Suggestions on the Personal Data Protection Bill, 2019

Author: thinkinglegal | February 23, 2020 - 22:57 | Tags: Data Protection

The Personal Data Protection Bill, 2019 (the Bill”) has proposed some remarkable development in regards with data protection laws in India. In this piece, we discuss the changes that the Hon’ble Joint Parliamentary Committee on Personal Data Protection Bill could consider while deliberating on the Bill.

Clause 12: Grounds for Processing Data Without Consent

In case of processing of data without consent under clause 12, a notice that such data was processed along with the grounds on which the data was processed should be provided to the data principal. Once this notice is served on the data principal, the data principal should have the option to appeal against the decision before the Data Protection Authority (“DPA”) in case the data principal is of the opinion that the processing was not in accordance with the proposed Data Protection Act. This will ensure that there are check and balances in case the data is processed without consent. Additionally, the clause should include a requirement that the State should erase the data after the circumstances in which such data was processed cease to exist.

Clause 20: Right to be Forgotten

Clause 20 of the Data Protection Bill envisages that data principals can exercise their right to be forgotten by filing an application to an Adjudicating Officer of the proposed Data Protection Authority. The Adjudicating Officer would consider the rights of the data principal in preventing the continued disclosure of personal data vis-à-vis the right to freedom of speech and right to information. In its current form, the right to be forgotten is severely limited since the exercise of this right would involve approaching the Data Protection Authority for adjudication, rather than making a request to the data fiduciary as is the case in the European Union under the General Data Protection Regulation (“GDPR”).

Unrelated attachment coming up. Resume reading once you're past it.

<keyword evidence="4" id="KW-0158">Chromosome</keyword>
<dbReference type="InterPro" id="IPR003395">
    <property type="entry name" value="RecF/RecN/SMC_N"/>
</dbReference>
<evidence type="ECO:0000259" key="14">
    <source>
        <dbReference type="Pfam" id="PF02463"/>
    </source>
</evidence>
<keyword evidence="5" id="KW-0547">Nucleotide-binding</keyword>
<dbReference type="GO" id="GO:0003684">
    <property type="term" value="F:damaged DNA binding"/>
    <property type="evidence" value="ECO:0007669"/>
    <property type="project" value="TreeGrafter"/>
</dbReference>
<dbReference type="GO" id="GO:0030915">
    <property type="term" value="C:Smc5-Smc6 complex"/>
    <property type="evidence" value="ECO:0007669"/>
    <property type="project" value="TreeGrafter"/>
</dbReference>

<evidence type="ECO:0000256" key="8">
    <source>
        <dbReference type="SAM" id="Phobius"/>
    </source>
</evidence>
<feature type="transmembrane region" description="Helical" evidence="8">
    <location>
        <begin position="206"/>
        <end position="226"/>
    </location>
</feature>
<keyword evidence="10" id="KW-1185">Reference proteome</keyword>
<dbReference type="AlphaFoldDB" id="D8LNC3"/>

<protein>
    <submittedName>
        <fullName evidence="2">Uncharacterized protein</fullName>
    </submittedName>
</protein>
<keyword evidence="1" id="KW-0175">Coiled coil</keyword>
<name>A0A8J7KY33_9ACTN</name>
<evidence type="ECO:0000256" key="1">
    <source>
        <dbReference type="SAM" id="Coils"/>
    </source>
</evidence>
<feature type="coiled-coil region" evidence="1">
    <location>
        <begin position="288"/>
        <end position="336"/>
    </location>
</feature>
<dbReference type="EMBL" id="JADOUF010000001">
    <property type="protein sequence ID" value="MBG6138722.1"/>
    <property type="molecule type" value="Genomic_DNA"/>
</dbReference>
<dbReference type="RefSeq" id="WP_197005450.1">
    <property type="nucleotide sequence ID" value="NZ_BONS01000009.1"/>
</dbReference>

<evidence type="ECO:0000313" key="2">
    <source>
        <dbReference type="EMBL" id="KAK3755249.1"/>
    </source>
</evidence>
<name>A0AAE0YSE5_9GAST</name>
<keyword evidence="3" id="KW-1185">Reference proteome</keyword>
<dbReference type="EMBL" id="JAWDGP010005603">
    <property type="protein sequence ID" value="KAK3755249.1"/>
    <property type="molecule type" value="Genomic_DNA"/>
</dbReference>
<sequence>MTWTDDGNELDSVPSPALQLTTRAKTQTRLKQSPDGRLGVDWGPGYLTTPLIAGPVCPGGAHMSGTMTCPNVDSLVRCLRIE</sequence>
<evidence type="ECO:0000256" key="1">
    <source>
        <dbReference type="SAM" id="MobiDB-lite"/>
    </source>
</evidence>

To make this right meaningful, it is suggested that there should be an option to approach an officer appointed by the data fiduciary (“Privacy Officer”). An appeal from the decision of the Privacy Officer can be made to the DPA. Additionally, there should be a timeline prescribed for the Privacy Officer to decide the application for the right to be forgotten. For example, under GDPR, the term “without undue delay” is used. Similarly, this clause should be modified to include a timeline of say three (3) months or provide that the applications under this clause will be decided without undue delay.

Clause 35: Power of the Central Government to Exempt any Agency

In terms of clause 12 of the Data Protection Bill, 2019, there are numerous grounds provided for processing of data by the Government without the consent of the data principal. Additionally, clause 35 gives power to the Central Government to exempt certain agencies from the application of the requirement of the Bill. The grounds on which such exemption can be granted are extremely broad. Firstly, the ground that such exemption can be given for “preventing incitement to the commission of any cognizable offense relating to the commission of any cognizable offence relating to sovereignty and integrity of India, the security of the State, friendly relations with foreign States, public order”. The word public order is difficult to define and can have a wide connotation. Therefore, we suggest that the word “public order” should be deleted from clause 35(i) and clause 35(ii). Secondly, in our opinion, the power to exempt any agency should be given to the Data Protection Authority, based on the Central Government. Thirdly, any such exemption from the provisions of the proposed Data Protection Act should be for a maximum period of three (3) months, and this should only be extended after the Data Protection Authority analyzes and records reasons outlining the necessity of such an extension.

This post has been contributed by Ms. Vaneesa Agrawal.

[DISCLAIMER:  This article is for academic purpose and is solely to provide readers with general information regarding developments in Indian law. The information contained herein does not constitute legal or a professional advice.]